Rapeseed export decreased by 237 thsd tonnes compared to the first half of September to 341 thsd tonnes as of mid-October. 

Sunflower oil shipments decreased from 365 thsd tonnes in mid-September to 265 thsd tonnes in mid-October.

Export of oilseed meals decreased by 14 thsd tonnes to 257 thsd tonnes. 

Barley export totaled 165 thsd tonnes, sunflower seed – 152 thsd tonnes, up by 44 thsd tonnes.

Soybean export decreased by 7 thsd tonnes to 118 thsd tonnes, soybean oil supplies were down by 3 thsd tonnes to 13.4 thsd tonnes.

In the first half of October, the export of agricultural products from Ukraine included 30.7% of corn, 32.37% of wheat, 7.47% of sunflower oil, 4.28% of sunflower seed, 9.61% of rapeseed, 7.23% of meals, 4.64% of barley, 3.33% of soybean, 0.38% of soybean oil. 

Ukraine exported 2.8 mln tonnes of products via ports, 436 thsd tonnes by rails, 318 thsd tonnes by roads and 22.3 thsd tonnes by ferries.

From the Middle Kingdom, China will sell 40,200 tonnes of wheat from its state reserves on Oct. 26, the National Grain Trade Center said on Thursday.

The country sold 41,359 tonnes of wheat at an auction of its reserves held on Oct. 12.

From Australia, feedgrain prices are rallying in Victoria, New South Wales and Queensland as flooding stymies the movement of trucks in inland regions.

Flash flooding has hit central and northern Victoria, while mostly slow-moving water has closed a number of arterial and minor roads in NSW.

Some minor roads in southern Queensland are also closed, and all affected areas are bracing for up to 100 millimetres of rain in the next eight days.

Crops are already late, and those on undulating country are still green and could therefore benefit yield-wise from the coming rain.

However, the quality outlook is of concern, with low protein in wheat a given on plains country.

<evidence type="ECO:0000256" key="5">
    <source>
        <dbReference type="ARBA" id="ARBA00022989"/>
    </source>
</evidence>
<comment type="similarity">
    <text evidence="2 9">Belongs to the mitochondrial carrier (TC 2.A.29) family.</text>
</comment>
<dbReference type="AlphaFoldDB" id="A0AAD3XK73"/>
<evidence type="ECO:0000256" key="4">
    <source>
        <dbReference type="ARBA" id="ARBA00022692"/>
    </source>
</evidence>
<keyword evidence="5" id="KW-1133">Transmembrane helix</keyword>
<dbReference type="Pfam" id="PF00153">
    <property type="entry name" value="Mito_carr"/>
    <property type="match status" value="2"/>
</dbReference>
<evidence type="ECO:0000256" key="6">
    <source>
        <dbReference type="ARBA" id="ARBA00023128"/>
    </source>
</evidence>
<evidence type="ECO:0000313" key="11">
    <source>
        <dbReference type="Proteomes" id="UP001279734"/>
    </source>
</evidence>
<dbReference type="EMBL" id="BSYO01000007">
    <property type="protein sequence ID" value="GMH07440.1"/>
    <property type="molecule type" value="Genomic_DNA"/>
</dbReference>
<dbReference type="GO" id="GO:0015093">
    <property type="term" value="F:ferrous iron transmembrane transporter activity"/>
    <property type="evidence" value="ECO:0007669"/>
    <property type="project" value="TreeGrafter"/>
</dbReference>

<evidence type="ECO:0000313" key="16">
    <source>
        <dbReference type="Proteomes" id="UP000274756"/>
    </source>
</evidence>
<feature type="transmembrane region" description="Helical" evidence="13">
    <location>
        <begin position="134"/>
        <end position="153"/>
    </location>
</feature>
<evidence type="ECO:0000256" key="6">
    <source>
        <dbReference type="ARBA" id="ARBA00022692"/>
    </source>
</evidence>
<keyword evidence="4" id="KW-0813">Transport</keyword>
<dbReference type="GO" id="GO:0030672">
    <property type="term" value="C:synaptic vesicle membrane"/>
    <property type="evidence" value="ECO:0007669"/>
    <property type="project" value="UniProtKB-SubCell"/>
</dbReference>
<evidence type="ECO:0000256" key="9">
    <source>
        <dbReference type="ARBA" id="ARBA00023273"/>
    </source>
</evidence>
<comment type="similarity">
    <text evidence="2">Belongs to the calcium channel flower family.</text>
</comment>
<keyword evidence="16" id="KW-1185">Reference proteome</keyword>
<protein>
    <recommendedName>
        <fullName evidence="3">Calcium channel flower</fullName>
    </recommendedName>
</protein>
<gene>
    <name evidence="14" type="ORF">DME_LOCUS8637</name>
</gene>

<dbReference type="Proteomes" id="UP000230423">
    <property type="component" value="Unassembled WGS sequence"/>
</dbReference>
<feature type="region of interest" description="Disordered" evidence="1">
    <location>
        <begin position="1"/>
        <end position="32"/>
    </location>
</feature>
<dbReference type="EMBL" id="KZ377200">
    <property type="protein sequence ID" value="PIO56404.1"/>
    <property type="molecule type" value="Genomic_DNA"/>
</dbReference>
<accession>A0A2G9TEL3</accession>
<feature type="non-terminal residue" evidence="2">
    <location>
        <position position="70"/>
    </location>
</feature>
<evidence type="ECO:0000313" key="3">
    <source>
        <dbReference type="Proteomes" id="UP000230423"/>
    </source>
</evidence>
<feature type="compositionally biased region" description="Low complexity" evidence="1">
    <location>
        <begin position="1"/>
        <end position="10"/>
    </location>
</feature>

Concerns about low testweights, as well as mycotoxin risk, in the wettest areas have growers loath to forward sell any of the crop they hope to harvest before the year is out.

In this context, local markets continued to rally also yesterday. 

The damage is still a big unknown and with the rain expected to continue into next week it will not be known for a while yet.

Meantime, ASX Eastern Australia Wheat January 2023 contract traded up to $500/t while some new crop ASW1 cash wheat traded on Clear Grain Exchange at $350 FIS for Dec/Jan delivery. 

Old crop delivered markets continued to soar with prompt demand popping up due to restricted access to grain and the need to keep things moving into next week. 

There are plenty of challenges for the Aussie trade and producers in the coming months.

On the international trade scene, Saudi Arabia’s state grains buyer SAGO has set a tender to purchase 535,000 tonnes of wheat for shipment March-April 2023, it said on its official Twitter feed.

The deadline for submissions of price offers in the tender is believed to be Friday, Oct. 21. 

Results are expected on Monday, Oct. 24.

The tender seeks hard wheat for arrival in 2023 between March 1 and April 25.

The wheat is sought in a series of nine consignments of about 60,000 tonnes.

Three shipments are sought for unloading in Jeddah, three in Yanbu two in Dammam and one in Jazan port.

A government agency in Pakistan has issued a new international tender to purchase and import 500,000 tonnes of wheat.

The deadline for submission of price offers in the tender from the Trading Corporation of Pakistan (TCP) is Oct. 26.

A group of South Korean flour mills led by the miller SPC bought around 30,000 tonnes of milling wheat to be sourced from the United States on Wednesday.

The purchase included several different wheat types and was all bought on an FOB basis with trading house Viterra believed to be the seller.

The wheat was for shipment between Jan. 15 and Feb. 15, 2023.

The purchase involved soft white wheat of about 9.5% to 11% protein content bought in the mid $340s a tonne, soft white wheat of 8.5% protein also bought in the mid $340s a tonne, hard red winter wheat of 11.5% protein bought at just over $412 a tonne and northern spring/dark northern spring wheat of 14% protein bought at about $405 a tonne.

Two South Korean groups had on Tuesday also bought about 77,000 tonnes of U.S. wheat for December 2022/January 2023 shipment.

The purchase included SW (8.5pc – 10.5pc protein) at around $340-350 per tonne fob, HRW (11.5pc) at about $415/t fob and DNS (14pc) at $400/t fob.

Jordan’s state grain buyer purchased 60,000 tonnes of milling wheat from optional origins at $374/t c&f, for Mar shipment and in a separate tender (25 Oct), seeks 120,000 tonnes of milling wheat for Dec/Jan.

Jordan feed barley tender, closing 19/10/2022 got 3 participants: Cargill, Viterra & Olam.

MIT canceled the tender and announced and a new barley tender for next Wednesday is expected with shipping periods sh December 2022 and full January 2023.

That’s all, thank you.

We wish you a good day.

Author: Sandro F. Puglisi